U.S. Defense Secretary Ash Carter said Thursday he expects a gathering of more than two dozen countries contributing to the war against the Islamic State in Syria and Iraq to endorse a U.S. plan for accelerating the campaign.
“That will be new, for there to be a plan that everyone sees, which is a concrete military campaign plan and an opportunity to do what the United States has been doing for some months now, which is accelerating its own contributions,” Carter told reporters in advance of convening an anti-IS meeting of some two dozen defense ministers.
Speaking at NATO headquarters, Carter said he would lay out details of the campaign plan in an afternoon meeting with allies and non-NATO partners such as Saudi Arabia and Iraq. In doing so, he will ask the others to find ways to increase or broaden their contributions — either militarily or in other ways such as financial contributions.
Carter said the U.S. is determined to accelerate the war campaign and recapture as soon as possible the Islamic State’s main strongholds in Syria and Iraq.
Later at a separate news conference, NATO Secretary-General Jens Stoltenberg said the alliance agreed Thursday to deploy NATO airborne command and control aircraft in order to free up similar U.S. aircraft for the air campaign in Syria and Iraq. He said details were to be worked out later.
“We are looking into how we can step up our effort” beyond that, Stoltenberg said, suggesting that no additional NATO military contributions to the counter-IS campaign are imminent.
A few coalition countries have made promises of increased support in recent days. The Netherlands, which has been carrying out airstrikes in Iraq, said on Jan. 29 that it would expand its efforts to Syria. Saudi Arabia indicated last week it could send ground troops into Syria, although it was not clear whether the offer was conditioned on U.S. ground forces participating.
Canada announced on Monday that it will quit conducting airstrikes in Syria and Iraq by Feb. 22 but will expand its contributions to training Kurdish and other local forces and provide more humanitarian and developmental aid. Canada also will keep two surveillance planes in the region and conduct aerial refueling missions.
Carter said some countries whose defense ministers may say during the Brussels meeting that they intend to contribute more will be unable to make formal, specific commitments because their governments require parliamentary approval of such military moves.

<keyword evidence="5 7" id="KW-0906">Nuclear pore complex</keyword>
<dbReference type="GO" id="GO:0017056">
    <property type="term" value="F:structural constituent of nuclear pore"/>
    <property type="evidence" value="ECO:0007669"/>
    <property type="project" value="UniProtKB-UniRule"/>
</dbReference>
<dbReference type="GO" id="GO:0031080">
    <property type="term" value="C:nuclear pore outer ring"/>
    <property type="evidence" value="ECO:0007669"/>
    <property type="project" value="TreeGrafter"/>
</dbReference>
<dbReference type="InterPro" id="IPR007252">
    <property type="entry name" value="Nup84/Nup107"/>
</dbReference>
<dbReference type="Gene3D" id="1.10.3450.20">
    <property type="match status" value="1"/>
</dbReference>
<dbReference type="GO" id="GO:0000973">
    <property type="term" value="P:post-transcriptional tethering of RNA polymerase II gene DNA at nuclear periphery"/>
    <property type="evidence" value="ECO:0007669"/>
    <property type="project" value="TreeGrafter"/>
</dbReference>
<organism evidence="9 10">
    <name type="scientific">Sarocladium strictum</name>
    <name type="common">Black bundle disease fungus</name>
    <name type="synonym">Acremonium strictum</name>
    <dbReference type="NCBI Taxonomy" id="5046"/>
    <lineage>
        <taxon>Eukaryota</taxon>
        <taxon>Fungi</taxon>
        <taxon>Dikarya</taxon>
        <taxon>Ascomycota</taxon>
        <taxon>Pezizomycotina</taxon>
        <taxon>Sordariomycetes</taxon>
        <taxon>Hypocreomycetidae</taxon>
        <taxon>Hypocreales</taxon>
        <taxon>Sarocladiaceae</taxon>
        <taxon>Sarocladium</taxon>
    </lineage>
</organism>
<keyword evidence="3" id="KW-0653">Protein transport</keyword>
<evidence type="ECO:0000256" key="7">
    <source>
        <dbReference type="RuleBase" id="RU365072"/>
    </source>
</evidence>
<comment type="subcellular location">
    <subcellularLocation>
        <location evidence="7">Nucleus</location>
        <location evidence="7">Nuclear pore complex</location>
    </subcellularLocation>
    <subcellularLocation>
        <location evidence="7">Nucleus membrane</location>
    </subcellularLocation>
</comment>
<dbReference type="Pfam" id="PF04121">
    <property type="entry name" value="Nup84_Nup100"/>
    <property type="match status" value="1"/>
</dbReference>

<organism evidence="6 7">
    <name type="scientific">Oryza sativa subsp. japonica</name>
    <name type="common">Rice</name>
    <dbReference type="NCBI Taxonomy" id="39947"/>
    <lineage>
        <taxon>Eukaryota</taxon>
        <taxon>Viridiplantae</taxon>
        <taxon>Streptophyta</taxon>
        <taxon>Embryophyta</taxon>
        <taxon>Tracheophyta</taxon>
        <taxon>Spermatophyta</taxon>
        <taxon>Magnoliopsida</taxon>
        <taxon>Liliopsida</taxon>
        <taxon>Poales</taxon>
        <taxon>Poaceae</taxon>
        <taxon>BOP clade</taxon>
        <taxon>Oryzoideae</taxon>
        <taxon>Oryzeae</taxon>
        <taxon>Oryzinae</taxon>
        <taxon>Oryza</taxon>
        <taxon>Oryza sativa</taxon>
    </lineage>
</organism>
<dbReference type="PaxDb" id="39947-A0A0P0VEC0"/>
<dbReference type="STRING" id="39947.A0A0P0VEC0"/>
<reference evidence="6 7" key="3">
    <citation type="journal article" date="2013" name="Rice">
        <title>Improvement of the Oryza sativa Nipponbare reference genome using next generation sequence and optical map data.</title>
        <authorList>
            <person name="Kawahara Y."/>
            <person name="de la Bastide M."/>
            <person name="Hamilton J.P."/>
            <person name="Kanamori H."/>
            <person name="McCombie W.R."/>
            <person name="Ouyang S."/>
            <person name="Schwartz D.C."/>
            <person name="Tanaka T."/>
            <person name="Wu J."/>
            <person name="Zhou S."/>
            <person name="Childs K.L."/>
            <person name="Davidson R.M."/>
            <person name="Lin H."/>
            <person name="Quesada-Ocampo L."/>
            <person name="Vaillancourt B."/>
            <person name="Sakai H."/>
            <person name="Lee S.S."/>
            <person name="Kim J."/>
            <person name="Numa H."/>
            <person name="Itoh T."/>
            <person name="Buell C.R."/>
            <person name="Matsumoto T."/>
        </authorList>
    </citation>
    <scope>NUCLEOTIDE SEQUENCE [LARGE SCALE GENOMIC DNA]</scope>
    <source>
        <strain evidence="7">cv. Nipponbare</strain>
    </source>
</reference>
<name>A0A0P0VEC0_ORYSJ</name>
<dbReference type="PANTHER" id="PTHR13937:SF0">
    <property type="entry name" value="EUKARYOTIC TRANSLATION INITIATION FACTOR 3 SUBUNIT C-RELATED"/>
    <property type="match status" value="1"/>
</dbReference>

“We will array all of the capabilities that will be required to carry out this plan,” Carter said. In doing so, he said, he will be pointing to combat, training and other contributions that allied countries “may not yet have realized that they could make and that are going to be necessary” to succeed.
On the sidelines of Thursday’s meeting, Carter was scheduled to hold a one-on-one meeting with Saudi Arabia’s defense minister, Mohammed bin Sultan. Aides indicated that Carter hoped to learn more details about the Saudi proposal to deploy ground troops to Syria, an offer that the Obama administration has welcomed.
Over the course of a decade and a half of coalition warfare in Iraq and Afghanistan, U.S. officials have frequently found themselves pleading and cajoling the Europeans to contribute more, and they generally have responded with pledges to do just a little bit more. The pattern may be repeated in Brussels. Inevitably it falls to the U.S. military, with greater resources and a longer reach, to carry the biggest burden in countering terrorism.
The air campaign in Syria and Iraq, for example, is advertised as a 13-nation undertaking. But of the 10,060 strikes conducted over the past year and a half — 6,723 in Iraq and 3,337 in Syria, as of Feb. 1 — U.S. warplanes have conducted all but 2,124 of the Iraq hits and all but 208 in Syria. At their low point last August, the allies conducted only two strikes in Syria while the U.S. conducted 210, according to figures provided by the Pentagon. More recently, non-U.S. airstrikes have increased as a share of total strikes.